Sen. Kelly Loeffler (R-GA) has tested positive for the coronavirus amid her campaign to retain her Senate seat in a special election against Democratic candidate Rev. Raphael Warnock.
Loeffler reportedly tested positive Friday; according to her campaign, she received an additional inconclusive test result Saturday, and is asymptomatic. She is currently quarantining. If she follows Centers for Disease Control and Prevention guidelines, she will need to refrain from interacting with others — including holding in-person campaign events — for at least 9 more days, a significant setback given Georgia’s special election is fast approaching, on January 5.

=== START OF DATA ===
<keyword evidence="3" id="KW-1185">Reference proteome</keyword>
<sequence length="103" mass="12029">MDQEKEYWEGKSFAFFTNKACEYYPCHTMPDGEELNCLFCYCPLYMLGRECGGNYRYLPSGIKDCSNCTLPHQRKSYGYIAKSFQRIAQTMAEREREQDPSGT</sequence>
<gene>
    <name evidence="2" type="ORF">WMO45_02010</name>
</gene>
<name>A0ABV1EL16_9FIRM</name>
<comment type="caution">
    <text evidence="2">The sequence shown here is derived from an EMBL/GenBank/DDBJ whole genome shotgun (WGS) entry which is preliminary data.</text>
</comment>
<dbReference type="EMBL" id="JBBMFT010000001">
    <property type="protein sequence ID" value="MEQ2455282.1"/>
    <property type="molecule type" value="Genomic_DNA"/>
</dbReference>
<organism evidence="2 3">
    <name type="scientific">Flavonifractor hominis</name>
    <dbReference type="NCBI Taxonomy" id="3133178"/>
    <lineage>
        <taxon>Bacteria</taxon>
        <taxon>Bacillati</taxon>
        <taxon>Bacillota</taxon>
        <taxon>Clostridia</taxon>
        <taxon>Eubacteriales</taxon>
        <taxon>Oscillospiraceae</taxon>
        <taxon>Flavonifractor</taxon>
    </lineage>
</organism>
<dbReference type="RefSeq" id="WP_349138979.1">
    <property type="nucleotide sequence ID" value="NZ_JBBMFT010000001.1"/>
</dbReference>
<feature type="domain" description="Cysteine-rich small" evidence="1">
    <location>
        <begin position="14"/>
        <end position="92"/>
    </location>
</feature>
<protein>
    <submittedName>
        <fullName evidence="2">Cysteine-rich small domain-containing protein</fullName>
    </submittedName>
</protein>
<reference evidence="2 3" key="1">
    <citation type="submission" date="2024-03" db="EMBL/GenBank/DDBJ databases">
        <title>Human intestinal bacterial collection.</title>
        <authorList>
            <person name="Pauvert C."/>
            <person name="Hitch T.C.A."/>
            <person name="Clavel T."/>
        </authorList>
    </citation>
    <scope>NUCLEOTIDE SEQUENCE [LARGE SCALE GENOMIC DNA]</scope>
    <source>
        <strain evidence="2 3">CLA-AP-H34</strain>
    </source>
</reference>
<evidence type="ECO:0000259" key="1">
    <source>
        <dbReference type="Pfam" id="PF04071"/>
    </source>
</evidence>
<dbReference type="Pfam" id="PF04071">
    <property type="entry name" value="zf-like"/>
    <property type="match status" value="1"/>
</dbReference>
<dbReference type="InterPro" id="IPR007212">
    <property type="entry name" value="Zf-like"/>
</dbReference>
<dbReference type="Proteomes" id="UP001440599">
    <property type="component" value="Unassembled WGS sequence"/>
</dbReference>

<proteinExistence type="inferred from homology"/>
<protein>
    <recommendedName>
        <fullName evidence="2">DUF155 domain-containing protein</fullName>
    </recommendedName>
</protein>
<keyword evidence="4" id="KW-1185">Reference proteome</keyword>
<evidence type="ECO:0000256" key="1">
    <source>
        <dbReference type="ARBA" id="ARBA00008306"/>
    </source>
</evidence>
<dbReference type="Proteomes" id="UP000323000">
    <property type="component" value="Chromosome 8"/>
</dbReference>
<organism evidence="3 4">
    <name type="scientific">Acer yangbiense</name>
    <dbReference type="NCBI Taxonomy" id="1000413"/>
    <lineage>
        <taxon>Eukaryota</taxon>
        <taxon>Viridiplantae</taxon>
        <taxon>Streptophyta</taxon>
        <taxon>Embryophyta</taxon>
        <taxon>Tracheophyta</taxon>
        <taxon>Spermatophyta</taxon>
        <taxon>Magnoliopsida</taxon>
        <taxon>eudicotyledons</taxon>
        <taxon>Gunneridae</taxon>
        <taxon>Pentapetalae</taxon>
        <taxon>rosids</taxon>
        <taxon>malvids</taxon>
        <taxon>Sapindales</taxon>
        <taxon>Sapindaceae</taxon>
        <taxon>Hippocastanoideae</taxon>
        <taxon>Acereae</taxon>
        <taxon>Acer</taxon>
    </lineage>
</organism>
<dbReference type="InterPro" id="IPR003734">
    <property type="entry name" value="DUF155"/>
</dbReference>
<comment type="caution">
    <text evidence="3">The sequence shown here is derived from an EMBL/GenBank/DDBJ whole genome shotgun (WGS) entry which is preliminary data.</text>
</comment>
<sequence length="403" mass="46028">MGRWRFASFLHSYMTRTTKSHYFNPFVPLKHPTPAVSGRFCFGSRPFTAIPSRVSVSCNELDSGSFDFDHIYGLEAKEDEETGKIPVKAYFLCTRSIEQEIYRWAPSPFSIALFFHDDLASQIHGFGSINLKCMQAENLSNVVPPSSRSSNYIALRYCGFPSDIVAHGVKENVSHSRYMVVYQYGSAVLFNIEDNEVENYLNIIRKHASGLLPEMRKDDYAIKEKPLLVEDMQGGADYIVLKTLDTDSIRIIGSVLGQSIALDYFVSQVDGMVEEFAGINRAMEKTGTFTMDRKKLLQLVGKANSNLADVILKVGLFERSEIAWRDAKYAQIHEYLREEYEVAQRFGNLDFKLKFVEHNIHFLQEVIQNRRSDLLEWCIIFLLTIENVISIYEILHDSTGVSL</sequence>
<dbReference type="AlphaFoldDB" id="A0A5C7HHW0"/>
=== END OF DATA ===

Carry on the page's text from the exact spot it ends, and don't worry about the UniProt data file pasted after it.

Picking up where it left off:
The senator campaigned in-person Friday ahead of her test, having reportedly received a negative test in morning; her events placed her in close contact with Vice President Mike Pence and fellow Georgia Sen. David Perdue, a Republican who will also be on the ballot January 5, potentially exposing them to infection. Pence has had a number of exposures, including at a White House superspreader event held in celebration of Supreme Court Justice Amy Coney Barrett, but appears to have avoided infection thus far.
Loeffler and Perdue are both in tight races; Perdue is running against Democratic candidate Jon Ossoff, a filmmaker who narrowly lost a hotly contested congressional race in 2017.
The two contests have taken on national significance as their results will decide which party will control the Senate, and to what degree President-elect Joe Biden will be able to fill seats in his cabinet, let alone pursue any kind of legislation he promised during his campaign.